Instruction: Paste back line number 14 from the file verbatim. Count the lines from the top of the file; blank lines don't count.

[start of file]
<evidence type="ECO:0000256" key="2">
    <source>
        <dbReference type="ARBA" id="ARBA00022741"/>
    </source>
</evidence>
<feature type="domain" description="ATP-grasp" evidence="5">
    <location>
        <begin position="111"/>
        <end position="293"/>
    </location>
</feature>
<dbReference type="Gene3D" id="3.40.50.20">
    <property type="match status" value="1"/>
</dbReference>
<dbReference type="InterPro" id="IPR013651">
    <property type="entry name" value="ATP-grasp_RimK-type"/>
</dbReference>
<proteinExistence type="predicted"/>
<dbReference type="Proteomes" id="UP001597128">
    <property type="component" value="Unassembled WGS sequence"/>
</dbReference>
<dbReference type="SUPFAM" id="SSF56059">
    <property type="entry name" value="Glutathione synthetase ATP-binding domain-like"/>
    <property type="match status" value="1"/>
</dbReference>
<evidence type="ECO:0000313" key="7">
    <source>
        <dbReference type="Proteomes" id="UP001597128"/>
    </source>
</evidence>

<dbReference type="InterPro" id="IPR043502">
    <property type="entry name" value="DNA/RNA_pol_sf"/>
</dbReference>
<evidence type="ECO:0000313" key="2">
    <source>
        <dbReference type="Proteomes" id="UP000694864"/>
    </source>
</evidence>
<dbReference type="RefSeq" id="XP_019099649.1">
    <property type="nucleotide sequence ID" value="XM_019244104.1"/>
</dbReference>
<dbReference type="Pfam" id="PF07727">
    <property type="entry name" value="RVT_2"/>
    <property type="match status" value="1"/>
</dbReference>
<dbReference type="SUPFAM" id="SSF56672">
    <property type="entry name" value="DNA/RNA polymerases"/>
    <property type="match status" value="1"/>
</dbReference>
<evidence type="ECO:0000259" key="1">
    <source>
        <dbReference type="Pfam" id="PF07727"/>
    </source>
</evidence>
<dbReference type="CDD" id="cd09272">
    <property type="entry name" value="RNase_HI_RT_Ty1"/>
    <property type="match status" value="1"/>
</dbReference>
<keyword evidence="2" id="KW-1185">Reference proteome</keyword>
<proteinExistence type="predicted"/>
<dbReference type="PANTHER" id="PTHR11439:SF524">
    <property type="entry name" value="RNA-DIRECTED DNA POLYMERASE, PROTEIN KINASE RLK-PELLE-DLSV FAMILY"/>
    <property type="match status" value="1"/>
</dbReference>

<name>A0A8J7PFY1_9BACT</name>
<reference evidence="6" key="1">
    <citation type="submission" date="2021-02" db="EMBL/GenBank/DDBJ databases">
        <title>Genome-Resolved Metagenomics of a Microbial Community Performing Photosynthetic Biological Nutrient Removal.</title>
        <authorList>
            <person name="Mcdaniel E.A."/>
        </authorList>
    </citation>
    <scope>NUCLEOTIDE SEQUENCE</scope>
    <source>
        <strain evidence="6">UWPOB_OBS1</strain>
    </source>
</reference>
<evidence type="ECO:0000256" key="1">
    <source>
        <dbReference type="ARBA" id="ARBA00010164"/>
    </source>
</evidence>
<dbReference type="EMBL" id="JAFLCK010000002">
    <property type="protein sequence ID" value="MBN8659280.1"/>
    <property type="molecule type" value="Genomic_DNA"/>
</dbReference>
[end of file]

</dbReference>